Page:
The station was established on Roa Island in 1864 - known as Piel (Barrow). Renamed Barrow in 1889.
The first motor lifeboat to be placed on the Lancashire coast was sent to Barrow in 1927.
There are traces of five different lifeboat stations in the vicinity. There is a slipway running out to the East where Roa Islanders moor their boats; there was a position at the end of the old Piel Pier. The third station was at Barrow when the boat was housed at the Harbour Yard for a short time. The fourth station was the old Watch Tower with its runways out to the west and south west of the old Piel Pier. A fifth was the old lifeboat station which did service for many years and the sixth is the present structure opened in 1929.
Lifeboat house constructed on Roa Island at a cost of £240.
Honorary Secretary reported that a new slipway for the lifeboat had been built at the expense of the Furness Railway Company and that they had also provided a lifeboat house for which the Institution paid a rental.
Committee of Management decided that the lifeboat be kept afloat at Barrow.
It was decided that the name of the station be changed from Piel to Barrow as the lifeboat was now stationed at Barrow.
The wooden lifeboat house was transferred from Piel to Barrow and a new slipway constructed.
Decided to transfer the station back to Roa Island.
Piel station closed.
Old Barrow lifeboat house re-erected on a new site.
District Inspector reported launch of lifeboat under the new conditions of trolley and tramway line laid over the beach.
Member of crew washed out of lifeboat on service on 16 January but was rescued.
Lifeboat house moved back and store shed constructed.
Bronze Medals awarded to Motor Mechanic J A Moore and his son, Assistant Mechanic Frank Moore, for a shore boat case on 27 September 1943 when at great personal risk they put out in a small rowing boat in a strong south south westerly wind with a very rough sea at night and rescued the crew of two of the fishing boat Seabird which dragged her anchor on a lee shore.
Thanks of the Institution inscribed on Vellum was accorded to Coxswain Roland Moore for the rescue of two people from the yacht Faithful on 13 July. It was considered that the coxswain handled his boat skilfully in the heavy and confused seas and it needed good judgement and more than average ability to go alongside rapidly yawing boat in the prevailing weather three times without damaging either craft.
The lifeboat launched on three consecutive occasions to the same vessel, the fishing boat Tranquillity. No similar instance can be traced in the Institution’s records.
Assistant Mechanic John Hughes died following an accident on board pilot boat whilst following his normal occupation. The Institution voted £10 to widow.
Bronze Medal awarded to Coxswain Roland Moore when the lifeboat took a sick man off the Morecambe Bay lightvessel on 24/25 September 1958. There were gusts of wind of nearly hurricane force, the seas were exceptionally rough and the lightvessel was pitching violently and gave no lee. The sick man was held at the doorway in the bulwarks in the lightvessel’s upper deck and was successfully grabbed by the lifeboat crew at the second attempt.
A celebration Centenary Vellum awarded.
A D class lifeboat sent to station in April, the costs defrayed by the Barrow Round Table.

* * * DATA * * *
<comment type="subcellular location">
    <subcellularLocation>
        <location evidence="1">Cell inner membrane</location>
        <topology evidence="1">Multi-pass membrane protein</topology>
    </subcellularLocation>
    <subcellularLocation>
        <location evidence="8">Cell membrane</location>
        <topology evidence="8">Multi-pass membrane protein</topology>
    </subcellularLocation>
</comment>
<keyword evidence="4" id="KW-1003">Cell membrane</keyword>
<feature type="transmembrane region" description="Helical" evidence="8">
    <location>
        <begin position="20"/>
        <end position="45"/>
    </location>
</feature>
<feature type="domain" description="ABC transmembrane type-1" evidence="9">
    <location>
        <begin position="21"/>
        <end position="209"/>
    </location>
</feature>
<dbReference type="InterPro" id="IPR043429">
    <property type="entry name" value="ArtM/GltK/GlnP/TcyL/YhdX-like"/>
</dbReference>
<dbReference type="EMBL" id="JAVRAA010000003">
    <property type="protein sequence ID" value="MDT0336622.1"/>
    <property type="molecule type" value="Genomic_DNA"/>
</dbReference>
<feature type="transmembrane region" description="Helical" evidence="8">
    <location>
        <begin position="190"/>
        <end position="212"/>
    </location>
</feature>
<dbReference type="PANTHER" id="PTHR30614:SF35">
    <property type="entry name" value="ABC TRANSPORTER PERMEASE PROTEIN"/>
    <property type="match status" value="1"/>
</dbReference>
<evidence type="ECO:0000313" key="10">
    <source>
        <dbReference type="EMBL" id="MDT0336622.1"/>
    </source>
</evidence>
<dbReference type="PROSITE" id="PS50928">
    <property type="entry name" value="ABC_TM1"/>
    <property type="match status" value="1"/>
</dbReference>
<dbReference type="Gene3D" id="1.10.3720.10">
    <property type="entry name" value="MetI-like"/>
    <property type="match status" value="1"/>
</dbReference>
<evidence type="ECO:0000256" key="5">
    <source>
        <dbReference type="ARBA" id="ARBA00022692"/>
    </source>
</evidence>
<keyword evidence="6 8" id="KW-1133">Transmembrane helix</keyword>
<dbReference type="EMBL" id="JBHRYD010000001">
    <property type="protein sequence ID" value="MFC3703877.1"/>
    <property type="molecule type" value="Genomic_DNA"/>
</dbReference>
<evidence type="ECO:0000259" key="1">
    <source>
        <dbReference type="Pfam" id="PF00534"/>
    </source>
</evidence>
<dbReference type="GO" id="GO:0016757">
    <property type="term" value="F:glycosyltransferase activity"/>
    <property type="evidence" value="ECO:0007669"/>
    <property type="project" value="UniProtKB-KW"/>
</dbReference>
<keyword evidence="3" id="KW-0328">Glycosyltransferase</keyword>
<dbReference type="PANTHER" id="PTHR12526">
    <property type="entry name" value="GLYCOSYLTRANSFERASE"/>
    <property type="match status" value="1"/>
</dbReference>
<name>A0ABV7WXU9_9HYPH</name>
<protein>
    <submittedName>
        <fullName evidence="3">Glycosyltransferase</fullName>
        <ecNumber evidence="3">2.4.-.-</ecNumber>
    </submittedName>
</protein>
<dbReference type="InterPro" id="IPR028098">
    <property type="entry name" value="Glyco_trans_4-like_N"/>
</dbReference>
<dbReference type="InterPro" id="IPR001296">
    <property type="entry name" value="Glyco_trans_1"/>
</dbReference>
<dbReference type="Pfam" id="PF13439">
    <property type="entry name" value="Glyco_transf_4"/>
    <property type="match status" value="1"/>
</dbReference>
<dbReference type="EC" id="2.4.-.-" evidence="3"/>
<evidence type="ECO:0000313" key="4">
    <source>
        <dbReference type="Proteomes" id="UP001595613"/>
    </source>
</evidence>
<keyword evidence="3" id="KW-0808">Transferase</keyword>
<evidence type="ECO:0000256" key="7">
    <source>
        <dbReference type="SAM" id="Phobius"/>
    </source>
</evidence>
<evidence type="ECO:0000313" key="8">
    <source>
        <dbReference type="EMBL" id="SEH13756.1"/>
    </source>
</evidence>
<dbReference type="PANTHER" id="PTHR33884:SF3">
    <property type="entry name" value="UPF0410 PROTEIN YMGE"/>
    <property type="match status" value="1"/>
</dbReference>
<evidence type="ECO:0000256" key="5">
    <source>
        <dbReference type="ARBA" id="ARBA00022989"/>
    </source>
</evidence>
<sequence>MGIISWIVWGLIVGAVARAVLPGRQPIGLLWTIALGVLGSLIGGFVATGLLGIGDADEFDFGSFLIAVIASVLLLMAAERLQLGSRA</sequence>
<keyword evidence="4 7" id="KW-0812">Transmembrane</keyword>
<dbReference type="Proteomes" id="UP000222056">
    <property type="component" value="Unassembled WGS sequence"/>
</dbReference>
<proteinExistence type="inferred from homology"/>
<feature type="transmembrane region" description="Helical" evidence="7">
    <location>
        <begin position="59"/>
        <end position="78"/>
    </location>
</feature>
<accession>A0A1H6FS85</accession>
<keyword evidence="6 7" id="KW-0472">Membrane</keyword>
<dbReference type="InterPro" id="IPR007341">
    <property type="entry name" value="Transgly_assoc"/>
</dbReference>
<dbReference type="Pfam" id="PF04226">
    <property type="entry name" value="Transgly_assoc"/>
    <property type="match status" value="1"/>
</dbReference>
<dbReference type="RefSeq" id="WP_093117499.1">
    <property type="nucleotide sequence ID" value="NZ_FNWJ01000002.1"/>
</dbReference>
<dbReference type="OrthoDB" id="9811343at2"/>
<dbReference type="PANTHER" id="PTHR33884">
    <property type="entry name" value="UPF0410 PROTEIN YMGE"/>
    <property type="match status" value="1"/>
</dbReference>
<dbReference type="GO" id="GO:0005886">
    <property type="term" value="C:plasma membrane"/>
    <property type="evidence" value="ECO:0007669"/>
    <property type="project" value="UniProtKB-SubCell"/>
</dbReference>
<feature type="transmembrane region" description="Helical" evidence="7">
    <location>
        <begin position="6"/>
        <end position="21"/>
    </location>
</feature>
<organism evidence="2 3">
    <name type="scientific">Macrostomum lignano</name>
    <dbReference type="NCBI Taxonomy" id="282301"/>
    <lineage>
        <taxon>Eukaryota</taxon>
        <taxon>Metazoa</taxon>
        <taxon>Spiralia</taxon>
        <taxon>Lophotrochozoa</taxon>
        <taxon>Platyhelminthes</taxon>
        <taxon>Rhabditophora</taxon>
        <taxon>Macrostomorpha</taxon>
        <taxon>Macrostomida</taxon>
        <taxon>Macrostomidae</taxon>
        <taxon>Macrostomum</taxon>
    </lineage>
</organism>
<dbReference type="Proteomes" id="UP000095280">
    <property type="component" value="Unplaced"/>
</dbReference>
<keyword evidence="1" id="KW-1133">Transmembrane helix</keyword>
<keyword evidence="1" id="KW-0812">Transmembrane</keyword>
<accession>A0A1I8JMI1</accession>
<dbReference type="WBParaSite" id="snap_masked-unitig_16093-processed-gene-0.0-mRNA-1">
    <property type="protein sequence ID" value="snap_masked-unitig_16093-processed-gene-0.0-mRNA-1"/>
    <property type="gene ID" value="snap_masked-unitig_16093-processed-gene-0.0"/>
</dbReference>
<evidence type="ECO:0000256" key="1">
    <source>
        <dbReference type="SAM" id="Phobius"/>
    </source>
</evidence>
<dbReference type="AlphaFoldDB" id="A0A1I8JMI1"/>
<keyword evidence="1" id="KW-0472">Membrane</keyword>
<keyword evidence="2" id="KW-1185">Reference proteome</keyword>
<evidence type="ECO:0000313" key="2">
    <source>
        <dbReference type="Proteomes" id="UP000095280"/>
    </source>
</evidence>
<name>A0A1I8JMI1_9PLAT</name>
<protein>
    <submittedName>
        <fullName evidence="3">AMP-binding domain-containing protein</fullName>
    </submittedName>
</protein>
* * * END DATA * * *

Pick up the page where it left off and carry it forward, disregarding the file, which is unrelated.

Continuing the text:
The Thanks of the Institution inscribed on Vellum accorded to Coxswain Robert Charnley in recognition of the determination, judgement and excellent seamanship he displayed when the lifeboat Herbert Leigh saved the yacht Zelma II which was aground two and a half miles north west of Lowsey Point and rescued her crew of three in a south-south-westerly gale and a very rough sea on 24/25 August.
Boathouse adapted to accommodate the new Tyne class lifeboat. This included the installation of a new fuel storage tank, a new boathouse exhaust extractor system and alterations to the bilgeways.
New boathouse completed, construction commenced in 1998.
A Framed Letter of Thanks signed by the Chairman of the Institution, Mr Peter Nicholson presented to Coxswain Alexander Moore in recognition of his skillful seamanship, leadership and judgement when two men were saved from the sinking yacht Xantho on 20 October 2002. This was a long service conducted in rough seas, heavy rain and an easterly gale.
Following the visit on 13 October 2003 by the Coast Review delegation, led by Rear Admiral John Tolhurst, it was agreed by the Operations Committee on 4 February 2004 and resolved by the Trustees Committee at their meeting on 31 March 2004 that Barrow Lifeboat Station be allocated a Tamar class lifeboat within two to three years. It was also resolved that the necessary slipway modifications be carried out and that there be no change to the ILB Cover.
Coxswain Alexander Moore has been honoured by Her Majesty the Queen in the New Years Honours List. Member, Order of the British Empire.
Building adaptations to accommodate a Tamar class lifeboat was completed in November at a cost of £1.120,000.
A new class of lifeboat was placed on service on 8 January, this being a new Tamar; ON1288 Grace Dixon. ON1117 has been withdrawn.
For services to the community in Cumbria the Chairman of Barrow Lifeboat Management Group Captain John William Green has been honoured by Her Majesty the Queen in the recent Birthday Honours; - Member, Order of the British Empire (MBE).
Three Bronze Medals have been awarded, the last being voted in 1958.
The Finnish Government awarded a Silver Lifesaving Medal to Coxswain Charnley and Bronze Medals to the crew in recognition of the efforts made to render help when the ss Esbo was wrecked in October 1935. Similar awards were also made to the Coxswains and crews of the Maryport and Ramsey lifeboats which also put out.